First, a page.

The further to the left or the right you move, the more your lens on life distorts.

Wednesday, June 13, 2018

The Best People

It has been 100 percent predictable as well as immensely amusing to watch the four constituencies try their damnedest to denigrate Donald Trump's summit with the Nokos. The same elite constituencies who were, no more than six months ago, suggesting that Trump would undoubtedly get us into a full-blown nuclear war are now gravely concerned (frowns and furrowed foreheads all around) that Kim Jong-un got some TV time, or that our flag and the NoKo flag were sitting next to one another, or that "there aren't enough details" in the loose commitment to denuclearize or that Trump was played (gosh, those same elites seemed remarkably sanguine when Barack Obama actually was played by the mad Mullahs of Iran), or that we've committed to cancel war games (oh, the humanity) in an effort to show good faith, or ... I know, this does get tedious.

Because Trump has made more progress with North Korea in 18 months than Clinton, Bush and Obama made over a period of 24 years, the Trump Derangement Syndrome crowd doesn't know where to turn. At CNN and MSNBC (along with the vast majority of main stream media sites), the trained hamsters are demonstrating a combination of bias and idiocy that will do nothing to polish the already abysmal public perception of their "journalism." They are beclowning themselves, and they don't even know it.

They drag in "foreign policy experts" who have been consistently wrong about everything associated with NoKo (and most other international issues) and encourage them to criticize Trump's efforts. They question Trump's stability, intelligence and sanity, but lack the humility to recognize that their own stability, intelligence and sanity did not insulate them from failure after failure—some catastrophic.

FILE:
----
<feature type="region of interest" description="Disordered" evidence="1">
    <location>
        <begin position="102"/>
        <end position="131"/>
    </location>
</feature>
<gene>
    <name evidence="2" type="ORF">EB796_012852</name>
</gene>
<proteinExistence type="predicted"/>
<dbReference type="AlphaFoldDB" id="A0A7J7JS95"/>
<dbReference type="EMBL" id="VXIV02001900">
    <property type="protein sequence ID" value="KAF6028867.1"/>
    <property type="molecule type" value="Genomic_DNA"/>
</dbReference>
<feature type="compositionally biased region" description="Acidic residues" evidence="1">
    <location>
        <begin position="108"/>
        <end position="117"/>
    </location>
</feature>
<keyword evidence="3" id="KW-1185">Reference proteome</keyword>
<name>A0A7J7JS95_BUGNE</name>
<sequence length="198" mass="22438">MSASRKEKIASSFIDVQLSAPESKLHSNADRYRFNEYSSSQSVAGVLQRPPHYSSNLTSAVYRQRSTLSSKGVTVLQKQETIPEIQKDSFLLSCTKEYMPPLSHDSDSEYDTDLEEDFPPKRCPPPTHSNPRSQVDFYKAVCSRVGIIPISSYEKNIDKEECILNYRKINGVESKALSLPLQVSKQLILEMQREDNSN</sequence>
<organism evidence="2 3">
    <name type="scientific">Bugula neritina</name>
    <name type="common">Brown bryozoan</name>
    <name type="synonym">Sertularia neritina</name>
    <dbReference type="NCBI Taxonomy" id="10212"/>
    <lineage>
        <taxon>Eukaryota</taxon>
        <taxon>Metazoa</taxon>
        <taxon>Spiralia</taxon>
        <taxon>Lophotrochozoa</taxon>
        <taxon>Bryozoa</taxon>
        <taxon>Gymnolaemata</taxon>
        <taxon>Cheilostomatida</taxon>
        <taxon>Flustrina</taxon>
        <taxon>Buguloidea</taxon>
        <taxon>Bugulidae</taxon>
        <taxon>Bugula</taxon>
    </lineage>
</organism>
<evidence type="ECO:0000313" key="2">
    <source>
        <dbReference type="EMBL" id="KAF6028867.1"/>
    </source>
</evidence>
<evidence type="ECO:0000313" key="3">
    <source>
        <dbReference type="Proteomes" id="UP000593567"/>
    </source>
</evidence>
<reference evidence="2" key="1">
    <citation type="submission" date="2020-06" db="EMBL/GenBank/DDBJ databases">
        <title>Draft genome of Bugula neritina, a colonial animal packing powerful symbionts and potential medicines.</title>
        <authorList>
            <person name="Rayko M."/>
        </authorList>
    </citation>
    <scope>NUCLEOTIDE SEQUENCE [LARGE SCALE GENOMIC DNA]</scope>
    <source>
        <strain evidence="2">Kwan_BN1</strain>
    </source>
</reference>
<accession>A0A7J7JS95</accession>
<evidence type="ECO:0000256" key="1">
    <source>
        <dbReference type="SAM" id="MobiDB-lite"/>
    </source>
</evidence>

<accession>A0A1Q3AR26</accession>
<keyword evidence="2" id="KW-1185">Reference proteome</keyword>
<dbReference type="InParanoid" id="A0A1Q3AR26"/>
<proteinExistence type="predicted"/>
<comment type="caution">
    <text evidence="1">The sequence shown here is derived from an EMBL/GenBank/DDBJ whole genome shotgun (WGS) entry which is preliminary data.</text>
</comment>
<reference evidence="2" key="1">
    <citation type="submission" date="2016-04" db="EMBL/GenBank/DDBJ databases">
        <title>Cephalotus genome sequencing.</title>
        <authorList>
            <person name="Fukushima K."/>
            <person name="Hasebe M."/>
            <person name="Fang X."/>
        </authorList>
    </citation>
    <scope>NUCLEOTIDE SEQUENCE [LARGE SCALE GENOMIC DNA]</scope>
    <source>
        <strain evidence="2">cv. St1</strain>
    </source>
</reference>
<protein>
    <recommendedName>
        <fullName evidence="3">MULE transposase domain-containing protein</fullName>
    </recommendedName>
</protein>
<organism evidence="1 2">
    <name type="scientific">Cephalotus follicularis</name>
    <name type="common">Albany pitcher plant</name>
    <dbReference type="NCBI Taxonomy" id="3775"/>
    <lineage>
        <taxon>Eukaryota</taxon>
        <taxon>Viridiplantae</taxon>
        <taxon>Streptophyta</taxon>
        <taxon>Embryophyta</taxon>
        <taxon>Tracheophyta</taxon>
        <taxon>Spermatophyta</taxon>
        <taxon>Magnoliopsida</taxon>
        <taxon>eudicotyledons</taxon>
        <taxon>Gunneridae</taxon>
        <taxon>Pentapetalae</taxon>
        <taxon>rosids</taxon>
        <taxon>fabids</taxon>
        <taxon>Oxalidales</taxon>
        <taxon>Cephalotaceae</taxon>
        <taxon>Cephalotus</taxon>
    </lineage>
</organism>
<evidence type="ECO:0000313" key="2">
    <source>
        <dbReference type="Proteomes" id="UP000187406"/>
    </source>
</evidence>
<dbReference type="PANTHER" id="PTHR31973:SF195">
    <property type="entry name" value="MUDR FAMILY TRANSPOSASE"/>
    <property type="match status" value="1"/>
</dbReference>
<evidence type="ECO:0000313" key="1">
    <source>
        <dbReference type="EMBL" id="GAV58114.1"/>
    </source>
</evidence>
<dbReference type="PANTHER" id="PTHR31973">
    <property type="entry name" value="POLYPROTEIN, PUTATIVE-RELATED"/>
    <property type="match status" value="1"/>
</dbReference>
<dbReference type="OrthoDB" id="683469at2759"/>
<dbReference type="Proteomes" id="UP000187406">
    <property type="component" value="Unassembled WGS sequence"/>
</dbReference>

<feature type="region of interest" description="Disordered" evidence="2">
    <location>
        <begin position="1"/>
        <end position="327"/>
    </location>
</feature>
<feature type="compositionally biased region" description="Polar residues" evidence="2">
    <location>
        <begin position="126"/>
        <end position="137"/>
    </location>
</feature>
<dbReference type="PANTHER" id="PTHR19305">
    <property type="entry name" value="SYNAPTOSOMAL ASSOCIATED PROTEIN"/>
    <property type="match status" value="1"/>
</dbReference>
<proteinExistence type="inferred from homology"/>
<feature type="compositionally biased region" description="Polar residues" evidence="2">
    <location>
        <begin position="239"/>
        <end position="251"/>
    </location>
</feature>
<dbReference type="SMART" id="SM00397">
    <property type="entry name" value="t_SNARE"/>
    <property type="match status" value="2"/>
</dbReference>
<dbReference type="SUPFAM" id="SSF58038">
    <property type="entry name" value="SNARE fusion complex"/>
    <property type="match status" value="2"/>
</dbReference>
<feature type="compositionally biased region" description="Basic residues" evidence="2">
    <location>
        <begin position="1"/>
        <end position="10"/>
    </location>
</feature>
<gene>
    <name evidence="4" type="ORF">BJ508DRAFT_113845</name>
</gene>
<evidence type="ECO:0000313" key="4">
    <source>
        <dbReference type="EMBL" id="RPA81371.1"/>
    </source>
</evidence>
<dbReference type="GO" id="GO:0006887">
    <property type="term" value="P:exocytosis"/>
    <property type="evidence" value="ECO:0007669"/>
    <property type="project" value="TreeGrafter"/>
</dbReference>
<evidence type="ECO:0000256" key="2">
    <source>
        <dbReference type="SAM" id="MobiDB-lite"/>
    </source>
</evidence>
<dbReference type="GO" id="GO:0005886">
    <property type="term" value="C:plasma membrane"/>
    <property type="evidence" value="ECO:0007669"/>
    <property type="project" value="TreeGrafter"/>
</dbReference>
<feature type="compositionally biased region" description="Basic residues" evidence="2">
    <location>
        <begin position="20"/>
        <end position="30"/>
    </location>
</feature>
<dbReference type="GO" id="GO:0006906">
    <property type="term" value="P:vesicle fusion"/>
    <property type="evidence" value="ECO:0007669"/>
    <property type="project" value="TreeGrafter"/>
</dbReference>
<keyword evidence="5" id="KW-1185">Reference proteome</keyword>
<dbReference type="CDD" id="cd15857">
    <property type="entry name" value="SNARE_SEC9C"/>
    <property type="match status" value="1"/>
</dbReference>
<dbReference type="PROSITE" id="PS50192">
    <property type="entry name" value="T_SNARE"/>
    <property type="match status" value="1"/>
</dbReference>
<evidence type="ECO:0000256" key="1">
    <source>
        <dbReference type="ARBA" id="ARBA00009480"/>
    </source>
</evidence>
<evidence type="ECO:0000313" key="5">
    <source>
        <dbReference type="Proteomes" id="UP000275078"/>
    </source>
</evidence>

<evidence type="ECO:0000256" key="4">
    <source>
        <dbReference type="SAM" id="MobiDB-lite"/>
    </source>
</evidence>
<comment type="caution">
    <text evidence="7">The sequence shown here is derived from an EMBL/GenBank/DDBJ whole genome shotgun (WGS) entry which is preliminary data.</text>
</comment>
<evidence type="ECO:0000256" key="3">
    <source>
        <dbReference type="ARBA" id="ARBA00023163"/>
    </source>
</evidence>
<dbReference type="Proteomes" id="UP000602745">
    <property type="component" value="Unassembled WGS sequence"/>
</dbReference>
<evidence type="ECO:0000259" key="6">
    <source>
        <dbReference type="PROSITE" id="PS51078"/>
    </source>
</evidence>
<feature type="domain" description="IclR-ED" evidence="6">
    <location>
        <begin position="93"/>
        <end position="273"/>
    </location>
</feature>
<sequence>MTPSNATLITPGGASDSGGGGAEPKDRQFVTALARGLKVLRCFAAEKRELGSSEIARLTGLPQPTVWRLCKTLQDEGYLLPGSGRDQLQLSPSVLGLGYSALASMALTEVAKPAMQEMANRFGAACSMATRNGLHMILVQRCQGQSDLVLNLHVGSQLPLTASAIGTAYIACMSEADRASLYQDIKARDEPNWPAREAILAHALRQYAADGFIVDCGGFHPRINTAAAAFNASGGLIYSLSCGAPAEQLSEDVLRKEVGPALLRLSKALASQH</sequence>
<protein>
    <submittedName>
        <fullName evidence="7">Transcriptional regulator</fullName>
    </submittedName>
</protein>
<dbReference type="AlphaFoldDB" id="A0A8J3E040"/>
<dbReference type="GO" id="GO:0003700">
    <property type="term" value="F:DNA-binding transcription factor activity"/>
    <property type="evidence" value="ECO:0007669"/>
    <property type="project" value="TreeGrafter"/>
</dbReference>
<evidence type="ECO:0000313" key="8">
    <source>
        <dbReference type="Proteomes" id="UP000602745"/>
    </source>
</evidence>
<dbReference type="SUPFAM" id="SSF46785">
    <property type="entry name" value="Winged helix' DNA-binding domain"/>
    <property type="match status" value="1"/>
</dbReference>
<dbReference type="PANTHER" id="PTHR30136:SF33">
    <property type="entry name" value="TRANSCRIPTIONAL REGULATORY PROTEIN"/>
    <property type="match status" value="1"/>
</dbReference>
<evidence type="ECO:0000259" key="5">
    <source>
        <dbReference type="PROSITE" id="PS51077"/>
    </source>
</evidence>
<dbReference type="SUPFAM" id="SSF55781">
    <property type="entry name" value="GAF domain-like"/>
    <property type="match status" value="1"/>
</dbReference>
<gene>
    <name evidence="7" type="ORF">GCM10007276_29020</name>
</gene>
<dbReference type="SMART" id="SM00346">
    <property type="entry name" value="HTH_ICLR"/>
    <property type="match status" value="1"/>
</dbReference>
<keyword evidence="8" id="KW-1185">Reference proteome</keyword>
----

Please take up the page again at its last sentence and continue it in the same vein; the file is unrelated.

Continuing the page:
Matthew J. Peterson comments on all of this expert (and unhinged) criticism with an understandable dose of cynicism:
Assuming North Korea has some desire to reform itself—admittedly, the very assumption we are now testing—the biggest obstacle to peace on the Korean Peninsula is the disastrous legacy of Hillary-Obama foreign policy, which mimics decades of earlier, similar American failures.

Even if Kim Jong-un is willing to make a deal trading in nukes for becoming the hero and leader of a potentially burgeoning economy, thanks to the previous administration he’s worried about getting killed with the assistance of the United States government as happened with Libya’s Muammar Gaddafi.

Gaddafi gave up his nuclear program in Libya in exchange for the promise that we wouldn’t depose him during a Republican administration. He kept his part of the bargain. When Obama and Hillary came into office, and Hillary supported the rebellion against him, they helped cause a continental humanitarian refugee crisis after his death.

“We came, we saw, he died,” Clinton publicly joked of Gaddafi’s ouster. But, of course, she and Obama were surrounded by all the best people. They were all very smart. Very well educated. Perfectly competent. Rational. Professional. Not like the nasty Trumpsters.

Meanwhile, the human slave trade is thriving in Libya.

Of course, Obama won the Nobel Peace Prize, so I suppose it was all Hillary’s fault.

But you still worry that Trump is constitutionally incapable of living up to the expert wisdom and Nobel Prize-winning peace of the Bush-Obama legacy?
It amazes me how all of the "best people ... all very smart. Very well educated. Perfectly competent. Rational. Professional" can be so consistently wrong about so much.

The DTS crowd turns to these failures for commentary and direction. The deplorables reject their incompetence, their hubris and their blatant bias and instead are willing to risk another, admittedly disruptive, approach.